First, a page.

Though research has found that animals digest whole food diets better than kibble-based diets, these studies did not find significant differences between feeding cooked and uncooked ingredients.
Want to prepare your pup cooked meals but don’t have the time to be a part-time canine chef? Fortunately, there are companies dedicated to bringing well-balanced, pre-prepared cooked meals straight to your doggy door. Here’s an overview of three of the most popular pre-cooked dog food options.
Overview: Ollie vet-formulated menu options are rich in variety. Ollie uses an algorithm to customize your dog’s meal plan, based on age, breed, and weight.
Food: With Ollie, your dog can dine on Healthy Turket Feast, Hearty Beef Eats, Chicken Goodness, and Tasty Lamb Fare. What really makes Ollie shine is its secondary ingredients, which include pumpkin, carrot, kale, lentils, butternut squash, rutabaga, chickpeas, and more. Bonus, the company uses human-grade ingredients. Mmm, your dog may not be the only one drooling at feeding time!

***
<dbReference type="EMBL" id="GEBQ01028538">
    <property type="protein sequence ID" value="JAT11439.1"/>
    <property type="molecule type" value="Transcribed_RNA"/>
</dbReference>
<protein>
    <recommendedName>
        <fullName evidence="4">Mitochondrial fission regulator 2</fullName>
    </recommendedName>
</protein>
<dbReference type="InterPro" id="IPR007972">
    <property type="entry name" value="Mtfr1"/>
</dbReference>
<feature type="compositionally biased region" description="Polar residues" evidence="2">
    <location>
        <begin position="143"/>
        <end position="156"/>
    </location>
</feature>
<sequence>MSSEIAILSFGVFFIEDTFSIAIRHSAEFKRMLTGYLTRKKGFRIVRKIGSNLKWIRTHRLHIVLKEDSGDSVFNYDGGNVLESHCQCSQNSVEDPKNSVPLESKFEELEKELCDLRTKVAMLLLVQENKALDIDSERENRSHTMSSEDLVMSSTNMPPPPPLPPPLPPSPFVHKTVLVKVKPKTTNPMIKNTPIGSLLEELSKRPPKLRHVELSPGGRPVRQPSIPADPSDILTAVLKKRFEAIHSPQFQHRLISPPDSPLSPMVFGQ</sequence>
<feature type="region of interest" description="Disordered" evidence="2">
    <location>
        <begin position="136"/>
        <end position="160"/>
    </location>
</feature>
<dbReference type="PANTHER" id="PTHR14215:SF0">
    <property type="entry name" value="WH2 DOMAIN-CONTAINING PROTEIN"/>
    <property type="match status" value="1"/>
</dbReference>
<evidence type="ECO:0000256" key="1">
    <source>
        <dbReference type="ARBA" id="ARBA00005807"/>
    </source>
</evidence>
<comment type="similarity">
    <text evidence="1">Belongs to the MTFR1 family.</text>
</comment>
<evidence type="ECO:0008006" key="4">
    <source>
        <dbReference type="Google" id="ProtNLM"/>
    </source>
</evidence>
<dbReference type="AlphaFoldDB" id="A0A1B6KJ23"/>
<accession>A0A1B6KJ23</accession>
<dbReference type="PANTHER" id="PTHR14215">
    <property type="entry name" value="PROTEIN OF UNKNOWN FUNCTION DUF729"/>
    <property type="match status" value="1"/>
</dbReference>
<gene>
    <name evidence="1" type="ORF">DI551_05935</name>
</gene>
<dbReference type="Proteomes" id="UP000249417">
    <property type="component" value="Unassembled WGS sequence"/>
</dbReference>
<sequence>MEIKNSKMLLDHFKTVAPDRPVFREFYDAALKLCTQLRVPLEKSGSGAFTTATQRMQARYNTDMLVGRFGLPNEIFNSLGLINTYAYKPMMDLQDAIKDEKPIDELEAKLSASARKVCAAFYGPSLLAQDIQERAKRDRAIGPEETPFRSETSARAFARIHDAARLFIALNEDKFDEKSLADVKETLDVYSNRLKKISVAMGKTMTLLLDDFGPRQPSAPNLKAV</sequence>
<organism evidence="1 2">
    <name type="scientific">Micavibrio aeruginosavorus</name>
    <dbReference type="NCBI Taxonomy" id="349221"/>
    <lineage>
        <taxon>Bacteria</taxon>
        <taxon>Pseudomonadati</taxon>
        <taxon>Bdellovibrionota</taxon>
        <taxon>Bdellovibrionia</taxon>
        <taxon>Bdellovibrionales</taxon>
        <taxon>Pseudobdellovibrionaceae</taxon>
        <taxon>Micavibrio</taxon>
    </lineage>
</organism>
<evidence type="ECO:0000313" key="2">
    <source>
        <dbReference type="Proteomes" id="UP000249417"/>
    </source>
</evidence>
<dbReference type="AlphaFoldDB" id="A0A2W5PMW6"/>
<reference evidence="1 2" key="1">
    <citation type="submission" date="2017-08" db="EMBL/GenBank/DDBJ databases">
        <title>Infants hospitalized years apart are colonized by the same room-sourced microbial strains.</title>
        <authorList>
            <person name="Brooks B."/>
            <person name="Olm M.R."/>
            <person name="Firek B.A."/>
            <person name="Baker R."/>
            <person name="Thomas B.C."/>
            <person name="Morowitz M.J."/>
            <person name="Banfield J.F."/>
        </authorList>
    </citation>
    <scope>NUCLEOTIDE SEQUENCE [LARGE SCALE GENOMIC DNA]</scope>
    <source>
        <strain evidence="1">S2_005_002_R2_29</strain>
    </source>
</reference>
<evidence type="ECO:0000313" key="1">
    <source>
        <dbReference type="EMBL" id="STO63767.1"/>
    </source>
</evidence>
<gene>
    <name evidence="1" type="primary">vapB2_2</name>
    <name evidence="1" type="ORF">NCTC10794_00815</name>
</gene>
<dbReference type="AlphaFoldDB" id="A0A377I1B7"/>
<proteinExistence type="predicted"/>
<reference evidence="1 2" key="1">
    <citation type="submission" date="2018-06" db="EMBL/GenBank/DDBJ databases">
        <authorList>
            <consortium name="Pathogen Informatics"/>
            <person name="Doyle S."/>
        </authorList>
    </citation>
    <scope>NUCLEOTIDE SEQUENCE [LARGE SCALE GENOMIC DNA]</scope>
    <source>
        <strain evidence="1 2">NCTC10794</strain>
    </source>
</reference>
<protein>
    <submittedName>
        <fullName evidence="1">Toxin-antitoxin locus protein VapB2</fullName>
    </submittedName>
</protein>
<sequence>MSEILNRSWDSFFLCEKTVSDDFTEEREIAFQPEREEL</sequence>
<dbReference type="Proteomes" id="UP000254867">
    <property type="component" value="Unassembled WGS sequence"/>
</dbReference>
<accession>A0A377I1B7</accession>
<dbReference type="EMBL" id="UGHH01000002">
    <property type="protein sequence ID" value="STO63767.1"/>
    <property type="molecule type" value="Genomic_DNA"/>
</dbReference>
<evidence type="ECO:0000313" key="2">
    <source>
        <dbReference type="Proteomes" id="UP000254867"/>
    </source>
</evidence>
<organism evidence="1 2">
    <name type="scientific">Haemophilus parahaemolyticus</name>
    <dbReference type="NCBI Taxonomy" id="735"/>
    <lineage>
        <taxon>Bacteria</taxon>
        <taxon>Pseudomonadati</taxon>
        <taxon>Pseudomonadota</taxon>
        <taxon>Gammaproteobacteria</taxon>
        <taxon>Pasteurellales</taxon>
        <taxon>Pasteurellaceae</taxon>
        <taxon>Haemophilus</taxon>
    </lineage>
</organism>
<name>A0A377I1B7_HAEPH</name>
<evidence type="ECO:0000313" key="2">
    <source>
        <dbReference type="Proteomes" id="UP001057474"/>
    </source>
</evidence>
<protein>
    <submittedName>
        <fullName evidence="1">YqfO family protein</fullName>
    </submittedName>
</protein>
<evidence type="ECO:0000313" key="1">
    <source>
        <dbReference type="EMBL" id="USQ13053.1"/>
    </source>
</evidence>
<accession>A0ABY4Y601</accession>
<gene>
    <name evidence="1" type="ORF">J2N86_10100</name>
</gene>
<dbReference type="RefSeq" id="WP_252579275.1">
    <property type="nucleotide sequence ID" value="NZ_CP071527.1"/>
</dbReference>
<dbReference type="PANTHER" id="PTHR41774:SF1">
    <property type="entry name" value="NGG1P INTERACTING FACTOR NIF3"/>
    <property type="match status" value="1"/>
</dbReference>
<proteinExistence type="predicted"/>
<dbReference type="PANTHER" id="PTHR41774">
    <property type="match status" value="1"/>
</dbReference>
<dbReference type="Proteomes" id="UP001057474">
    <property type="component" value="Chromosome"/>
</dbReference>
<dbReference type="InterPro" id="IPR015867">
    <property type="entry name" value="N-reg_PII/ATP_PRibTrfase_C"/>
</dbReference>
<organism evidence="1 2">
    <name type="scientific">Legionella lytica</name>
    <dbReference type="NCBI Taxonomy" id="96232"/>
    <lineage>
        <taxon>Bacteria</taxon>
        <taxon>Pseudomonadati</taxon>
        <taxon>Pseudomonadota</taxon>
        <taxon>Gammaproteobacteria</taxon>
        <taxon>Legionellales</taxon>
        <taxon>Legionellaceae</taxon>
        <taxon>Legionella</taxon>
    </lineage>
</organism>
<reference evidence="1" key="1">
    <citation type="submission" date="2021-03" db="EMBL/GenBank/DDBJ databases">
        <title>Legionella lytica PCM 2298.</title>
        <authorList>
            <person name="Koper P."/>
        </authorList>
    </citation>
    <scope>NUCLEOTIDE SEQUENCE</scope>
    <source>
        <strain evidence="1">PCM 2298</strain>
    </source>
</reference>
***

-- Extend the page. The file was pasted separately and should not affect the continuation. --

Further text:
Cost: Ollie’s prices depend on a variety of factors including age, weight, activity, and more. Ollie states that costs start at “$2/day for small dogs and averages $6/day depending on the size of your dog and portions they’ll want to eat.” Costs also depend on your meal selection. Though Ollie does not offer specific price quotes online, This Dogs Life found that costs for a 55-pound dog ranges For a 55-pound dog $59.98-$65.98/week or $8.57-$9.42/day (range includes less costly meal, Hearty Beef Eats, to most costly meal, Healthy Turkey Feast).
Ollie has two main delivery plans. With the full meal plan you receive 14 trays (28 meals) every two weeks. The second plan is designed to supplement your dog’s regular meals and comes in 7 trays every four weeks. Ollie allows customers to skip, pause, and make changes at any time. Ollie even donates 1% of profits to shelters and rescues.
Overview: Like Ollie, The Farmer’s Dog meals were developed by board-certified veterinary nutritionists. The company also uses an algorithm to design a custom diet plan for your dog.